He also noted recent ministry charges over violations. “Finally, it was just a couple of weeks ago that the major multinational corporation developing the project was charged not once, not twice, but three times by the province’s Ministry of Environment for multiple violations. That’s because, under the renewable energy approval, to protect endangered species in the area, they’re not supposed to be constructing after May 1.”
The act, retroactive to July 10, terminates permits and revokes approvals, including the Feed-in-Tarriff contract and Renewable Energy Approval issued in July 2015. It requires decommissioning and to “maintain the lands in a clean and safe condition”.
Smith said it’s been seven long years, but he’s glad to be able to have accomplished this feat.
“It certainly seemed like the deck was stacked against us at times,” he said. “Apparently, construction has now stopped. The legislation requires the company to dismantle and return the property to its original state.”
“Despite “extreme fire hazard” conditions and a region-wide fire ban, a number of workers say crews continued to blast rock and use heavy machinery that had set off several small fires earlier last week. The workers asked CBC News to withhold their names out of fear of losing their jobs.
But on Wednesday, things got out of control.”
Massive Ontario forest fire sparked by wind farm construction during extreme fire ban, workers allege
· CBC News ·
Ontario’s Ministry of Natural Resources and Forestry is investigating whether construction crews building a major wind-turbine project on the eastern shores of Georgian Bay amidst tinder-dry conditions caused a forest fire that is now devouring more than 5,600 hectares of land.
The fire started last Wednesday on Henvey Inlet First Nation at the site of the province’s largest wind project, where crews are blasting rock and clearing land to erect dozens of wind turbines.
Despite “extreme fire hazard” conditions and a region-wide fire ban, a number of workers say crews continued to blast rock and use heavy machinery that had set off several small fires earlier last week. The workers asked CBC News to withhold their names out of fear of losing their jobs.
But on Wednesday, things got out of control.
“We heard on two-way radios that there was an Argo [an all-terrain vehicle] that broke down in the bush where the fire began,” one worker said.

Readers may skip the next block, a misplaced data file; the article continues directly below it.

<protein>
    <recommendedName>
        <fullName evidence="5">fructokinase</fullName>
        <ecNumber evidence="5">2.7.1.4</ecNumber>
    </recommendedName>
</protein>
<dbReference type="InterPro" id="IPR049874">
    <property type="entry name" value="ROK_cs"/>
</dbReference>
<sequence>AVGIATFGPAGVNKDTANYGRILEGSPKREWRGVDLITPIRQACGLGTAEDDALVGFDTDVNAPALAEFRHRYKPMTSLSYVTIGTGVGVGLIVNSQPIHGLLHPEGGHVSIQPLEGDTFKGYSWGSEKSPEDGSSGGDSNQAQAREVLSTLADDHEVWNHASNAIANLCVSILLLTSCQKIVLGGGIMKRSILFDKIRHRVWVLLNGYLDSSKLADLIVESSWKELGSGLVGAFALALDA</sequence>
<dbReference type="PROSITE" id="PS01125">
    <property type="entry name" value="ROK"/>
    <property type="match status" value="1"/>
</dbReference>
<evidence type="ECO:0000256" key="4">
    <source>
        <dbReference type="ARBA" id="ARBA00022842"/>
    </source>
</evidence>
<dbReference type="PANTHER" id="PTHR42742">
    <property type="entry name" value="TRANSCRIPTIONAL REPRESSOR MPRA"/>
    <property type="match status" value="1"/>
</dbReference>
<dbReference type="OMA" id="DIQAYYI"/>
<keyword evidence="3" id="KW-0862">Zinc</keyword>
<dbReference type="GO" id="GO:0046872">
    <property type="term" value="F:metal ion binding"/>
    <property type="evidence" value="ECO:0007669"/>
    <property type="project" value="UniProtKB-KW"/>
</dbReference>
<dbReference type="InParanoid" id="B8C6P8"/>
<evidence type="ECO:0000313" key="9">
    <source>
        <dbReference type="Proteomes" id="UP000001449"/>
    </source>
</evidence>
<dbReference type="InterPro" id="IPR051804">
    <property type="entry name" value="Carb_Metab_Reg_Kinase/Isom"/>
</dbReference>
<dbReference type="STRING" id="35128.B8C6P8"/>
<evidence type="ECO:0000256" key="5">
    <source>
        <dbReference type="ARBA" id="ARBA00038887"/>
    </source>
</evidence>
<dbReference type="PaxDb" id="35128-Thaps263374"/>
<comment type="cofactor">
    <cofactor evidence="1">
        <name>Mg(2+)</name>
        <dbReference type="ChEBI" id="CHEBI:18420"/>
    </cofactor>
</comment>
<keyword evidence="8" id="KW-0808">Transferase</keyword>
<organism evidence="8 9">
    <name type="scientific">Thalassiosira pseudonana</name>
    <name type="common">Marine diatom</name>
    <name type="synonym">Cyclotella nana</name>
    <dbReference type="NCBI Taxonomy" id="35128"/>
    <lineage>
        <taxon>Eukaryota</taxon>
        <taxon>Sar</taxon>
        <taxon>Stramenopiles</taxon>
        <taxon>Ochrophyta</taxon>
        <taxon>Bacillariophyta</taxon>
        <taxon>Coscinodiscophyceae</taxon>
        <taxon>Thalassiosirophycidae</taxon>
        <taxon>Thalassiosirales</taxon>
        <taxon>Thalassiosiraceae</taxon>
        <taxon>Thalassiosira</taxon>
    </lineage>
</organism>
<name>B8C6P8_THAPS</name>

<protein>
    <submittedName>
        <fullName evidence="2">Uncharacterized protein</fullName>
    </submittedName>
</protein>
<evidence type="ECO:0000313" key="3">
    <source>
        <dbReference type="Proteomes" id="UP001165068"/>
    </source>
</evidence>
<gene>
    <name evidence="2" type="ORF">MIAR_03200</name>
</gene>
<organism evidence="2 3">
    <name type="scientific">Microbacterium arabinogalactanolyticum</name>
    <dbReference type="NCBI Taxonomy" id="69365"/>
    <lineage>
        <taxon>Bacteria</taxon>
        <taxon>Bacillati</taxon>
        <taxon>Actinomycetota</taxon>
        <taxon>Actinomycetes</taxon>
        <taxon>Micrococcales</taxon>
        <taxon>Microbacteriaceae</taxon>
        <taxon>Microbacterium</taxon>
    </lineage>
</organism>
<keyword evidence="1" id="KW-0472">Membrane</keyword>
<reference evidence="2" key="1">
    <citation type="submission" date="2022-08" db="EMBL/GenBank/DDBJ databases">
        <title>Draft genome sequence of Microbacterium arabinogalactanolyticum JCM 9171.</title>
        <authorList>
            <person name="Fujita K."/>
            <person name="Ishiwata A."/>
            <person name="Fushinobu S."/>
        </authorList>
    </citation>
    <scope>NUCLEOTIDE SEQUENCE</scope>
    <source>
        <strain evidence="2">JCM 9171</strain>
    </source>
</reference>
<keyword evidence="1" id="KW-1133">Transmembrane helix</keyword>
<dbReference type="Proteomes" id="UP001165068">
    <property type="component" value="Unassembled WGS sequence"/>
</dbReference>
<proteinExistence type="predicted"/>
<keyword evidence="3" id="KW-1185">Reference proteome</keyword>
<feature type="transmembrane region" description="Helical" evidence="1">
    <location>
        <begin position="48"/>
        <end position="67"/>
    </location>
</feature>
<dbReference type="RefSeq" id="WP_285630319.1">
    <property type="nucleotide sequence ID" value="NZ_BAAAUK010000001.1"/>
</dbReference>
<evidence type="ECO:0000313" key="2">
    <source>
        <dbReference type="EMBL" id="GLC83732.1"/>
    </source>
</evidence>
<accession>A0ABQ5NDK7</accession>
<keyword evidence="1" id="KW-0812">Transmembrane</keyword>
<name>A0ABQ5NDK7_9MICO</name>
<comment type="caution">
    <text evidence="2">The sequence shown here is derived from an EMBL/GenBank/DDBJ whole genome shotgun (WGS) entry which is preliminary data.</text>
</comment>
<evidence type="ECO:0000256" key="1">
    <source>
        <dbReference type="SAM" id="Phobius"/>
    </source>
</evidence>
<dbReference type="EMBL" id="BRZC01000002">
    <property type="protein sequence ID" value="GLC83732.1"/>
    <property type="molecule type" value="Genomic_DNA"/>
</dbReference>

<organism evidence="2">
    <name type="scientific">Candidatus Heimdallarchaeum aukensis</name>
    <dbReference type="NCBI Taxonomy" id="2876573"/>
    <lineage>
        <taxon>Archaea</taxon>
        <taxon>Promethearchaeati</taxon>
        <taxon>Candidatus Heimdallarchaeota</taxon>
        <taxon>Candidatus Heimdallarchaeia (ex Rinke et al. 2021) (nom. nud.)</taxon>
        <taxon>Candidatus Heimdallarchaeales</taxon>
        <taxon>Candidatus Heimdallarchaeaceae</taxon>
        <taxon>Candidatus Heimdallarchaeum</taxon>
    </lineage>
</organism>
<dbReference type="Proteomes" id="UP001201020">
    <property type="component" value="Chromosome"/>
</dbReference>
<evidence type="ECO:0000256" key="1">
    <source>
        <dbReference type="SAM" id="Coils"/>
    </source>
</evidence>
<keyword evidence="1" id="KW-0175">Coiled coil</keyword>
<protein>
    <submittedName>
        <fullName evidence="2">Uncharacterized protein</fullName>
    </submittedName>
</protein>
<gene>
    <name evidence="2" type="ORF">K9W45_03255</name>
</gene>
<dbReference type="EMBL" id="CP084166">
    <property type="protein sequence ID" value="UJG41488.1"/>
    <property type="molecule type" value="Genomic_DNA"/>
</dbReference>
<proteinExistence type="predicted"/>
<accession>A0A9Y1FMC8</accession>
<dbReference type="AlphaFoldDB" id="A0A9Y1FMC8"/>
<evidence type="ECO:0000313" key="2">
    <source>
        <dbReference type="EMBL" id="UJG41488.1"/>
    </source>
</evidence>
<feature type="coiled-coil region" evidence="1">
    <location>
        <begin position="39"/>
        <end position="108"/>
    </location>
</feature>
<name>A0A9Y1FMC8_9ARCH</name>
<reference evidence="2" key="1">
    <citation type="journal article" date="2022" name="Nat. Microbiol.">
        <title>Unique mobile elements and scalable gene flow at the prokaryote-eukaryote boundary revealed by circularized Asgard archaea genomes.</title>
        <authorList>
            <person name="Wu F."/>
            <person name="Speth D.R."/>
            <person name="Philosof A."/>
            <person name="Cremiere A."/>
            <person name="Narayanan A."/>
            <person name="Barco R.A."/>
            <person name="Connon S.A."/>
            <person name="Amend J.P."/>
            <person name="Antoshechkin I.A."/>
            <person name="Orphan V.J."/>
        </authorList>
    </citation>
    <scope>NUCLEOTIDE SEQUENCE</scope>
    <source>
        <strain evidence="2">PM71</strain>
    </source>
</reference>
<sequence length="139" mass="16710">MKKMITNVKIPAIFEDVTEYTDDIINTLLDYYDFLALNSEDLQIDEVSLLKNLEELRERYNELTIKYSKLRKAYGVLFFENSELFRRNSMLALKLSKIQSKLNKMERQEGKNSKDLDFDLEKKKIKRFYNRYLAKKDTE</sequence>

“During the week, as we proceeded through work, there were fires that started up from our machines … little fires,” he said. “But this one started and it was too big for [workers] to control. And it got out of hand and it turned into devastation.”
“I think that the job should be shut down,” he said. “I think those that knew the consequence of this [and] just kept going and ignored the problem at hand … should be held responsible for this.”
Living with Industrial Scale Turbines and the disturbances each night has impacted my capabilities. I have noticed many negative changes in my cognitive functions and handlings each day: Without a doubt related to sleep deprivation that includes the numerous sleep disturbances nightly.
Infrasound triggers the brain to be ‘awake.’ Does this mean our brains that are influenced by infrasound and low frequency waves are not able to do their night repairs and storage?
July 2018-Testimony from a resident adversely impacted by Industrial Wind Turbines adjacent to their home.
What Does Your Brain Do When you Sleep?
“Sleep deprivation is more deadly than food deprivation.”
“Tens of billions in tax subsidies have failed to make “green” energy the steady source of power promised. And now, for instance, Germany’s subsidies for wind power are coming to an end, so as many as 20% of German wind turbines will have to be decommissioned each year with nowhere to dispose of the 30-metre concrete bases or the huge turbine blades.”
Lorne Gunter|Toronto Sun|July 21, 2018
Ontario releases list of cancelled renewable projects.
The following lists are the projects identified for wind-down. The projects on these lists are Large Renewable Projects that have not achieved their Key Development Milestones, and Feed-In Tariff projects that have not received Notice To Proceed.
For further information, please contact the Independent Electricity System Operator at www.ieso.ca.
Complete list of cancelled projects: Newsroom Ontario